Why U.S. Skies Aren’t Full of Drunk Pilots
Work on—or anywhere near—a U.S. commercial aircraft, and chances are good you’ll encounter a random drug or alcohol test.
These screenings are the foundation of a risk program aimed at keeping substance abuse from compromising air safety. It doesn’t always work, which makes for a minor furor whenever allegedly inebriated crew members turn up. On Saturday, police in Scotland arrested two United Continental Holdings Inc. pilots on suspicion of being drunk before their 9 a.m. flight to Newark Liberty International Airport. The incident came about a month after two pilots for Canadian airline Air Transat were detained on similar charges at the same Glasgow airport before their flight to Toronto.
These were not common occurrences. In the U.S., federal law requires pilots and air traffic controllers have a blood-alcohol level no higher than 0.04 percent, and not have consumed alcohol for at least eight hours before duty. (For automobile drivers, states have legal limits of 0.08 to as high as 0.20 percent.) Last year, only 10 pilots out of 12,480 random tests had alcohol violations above 0.04 percent, according to the Federal Aviation Administration, compared with 13 in 2014 and five in 2013.
The industry reported a total of 56,327 random alcohol screening tests for all classes of eligible employees, including pilots. Of those tested, 119 had a blood-alcohol content of 0.04 or higher.
The reality is that, for pilots, the chance of being caught is always present. Random drug and alcohol testing is a central tenet of the airline industry, with failure to appear for a test in a “reasonable” amount of time grounds for suspension or other disciplinary actions. Random tests subjects also include mechanics, flight attendants, air traffic controllers, and other aviation employees whose roles affect safety. In the case of the two United pilots in Scotland, airline spokeswoman Erin Benson said Monday that the carrier will be conducting its own probe. “The safety of our customers and crew is our highest priority,” she said in an e-mail.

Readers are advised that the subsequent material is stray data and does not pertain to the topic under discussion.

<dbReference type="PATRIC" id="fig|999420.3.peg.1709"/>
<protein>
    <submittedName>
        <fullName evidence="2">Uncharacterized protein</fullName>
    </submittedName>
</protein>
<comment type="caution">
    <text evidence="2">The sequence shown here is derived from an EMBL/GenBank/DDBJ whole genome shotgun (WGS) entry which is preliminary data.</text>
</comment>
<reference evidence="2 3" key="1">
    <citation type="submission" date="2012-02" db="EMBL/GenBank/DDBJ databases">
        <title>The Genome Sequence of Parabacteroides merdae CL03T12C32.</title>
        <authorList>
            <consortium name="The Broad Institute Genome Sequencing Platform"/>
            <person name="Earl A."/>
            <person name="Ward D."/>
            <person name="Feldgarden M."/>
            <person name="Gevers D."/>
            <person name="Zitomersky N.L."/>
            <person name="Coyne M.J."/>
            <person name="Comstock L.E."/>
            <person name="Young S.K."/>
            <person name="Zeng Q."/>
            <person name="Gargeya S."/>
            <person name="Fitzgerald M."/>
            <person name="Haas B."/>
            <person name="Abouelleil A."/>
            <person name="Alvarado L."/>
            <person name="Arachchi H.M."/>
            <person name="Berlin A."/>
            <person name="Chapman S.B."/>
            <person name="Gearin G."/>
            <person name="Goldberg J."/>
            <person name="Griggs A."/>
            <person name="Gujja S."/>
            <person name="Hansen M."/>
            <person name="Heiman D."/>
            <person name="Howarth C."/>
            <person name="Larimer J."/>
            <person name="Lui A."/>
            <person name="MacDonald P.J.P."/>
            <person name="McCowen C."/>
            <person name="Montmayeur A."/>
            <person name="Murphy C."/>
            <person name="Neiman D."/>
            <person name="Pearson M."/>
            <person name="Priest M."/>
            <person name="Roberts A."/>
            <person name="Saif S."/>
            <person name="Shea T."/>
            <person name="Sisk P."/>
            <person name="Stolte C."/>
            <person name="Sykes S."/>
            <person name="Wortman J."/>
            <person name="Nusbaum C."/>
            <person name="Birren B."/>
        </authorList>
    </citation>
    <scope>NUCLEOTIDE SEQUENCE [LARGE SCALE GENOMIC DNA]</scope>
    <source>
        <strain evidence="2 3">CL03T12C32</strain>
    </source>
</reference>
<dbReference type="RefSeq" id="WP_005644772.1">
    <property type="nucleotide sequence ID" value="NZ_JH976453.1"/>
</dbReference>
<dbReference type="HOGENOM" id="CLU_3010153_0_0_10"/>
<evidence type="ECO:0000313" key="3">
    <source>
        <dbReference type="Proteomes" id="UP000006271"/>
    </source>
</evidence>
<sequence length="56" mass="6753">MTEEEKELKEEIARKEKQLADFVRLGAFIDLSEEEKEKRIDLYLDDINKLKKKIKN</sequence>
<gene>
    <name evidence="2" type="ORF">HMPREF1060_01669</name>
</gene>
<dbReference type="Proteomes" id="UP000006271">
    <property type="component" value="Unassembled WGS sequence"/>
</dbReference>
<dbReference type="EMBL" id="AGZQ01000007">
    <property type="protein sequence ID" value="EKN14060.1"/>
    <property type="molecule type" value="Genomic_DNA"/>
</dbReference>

The FAA reviews test results annually to determine how much random drug and alcohol testing will be required for the following year. In 2014, the rate of positive drug tests (PDF) was 0.534 percent; for alcohol it was 0.106 percent. Currently, about one in four “safety-sensitive employees” are randomly tested for drugs annually, and about one in ten are tested for alcohol.
“What makes random testing so effective is the element of surprise,” according to an FAA video that details the program. “Employees never know if or when they will be selected.”
Beyond regulation, unions have also made substance abuse a priority. The largest pilots union, the Air Line Pilots Association, has programs for members “to recognize behavioral issues and provide help, support, and intervention before a problem enters the work place.”
One group, Birds of a Feather, has meetings for pilots modeled after Alcoholics Anonymous, with chapters in the U.S., Europe, Canada, and the Middle East. Another organization formed by the FAA, unions, and airlines, Human Intervention Motivation Study (HIMS), also serves as a substance-abuse treatment program tailored to airline pilots. The group was formed in the mid-1970s and aims to help manage recovery from dependency.
“The HIMS was founded upon the premise that pilot susceptibility to alcohol dependence was no different from members of other professional groups,” the organization says on its website. “However, periodic binges rather than daily drinking were typical pilot drinking patterns. The cockpit was usually the last place for symptoms to manifest themselves.”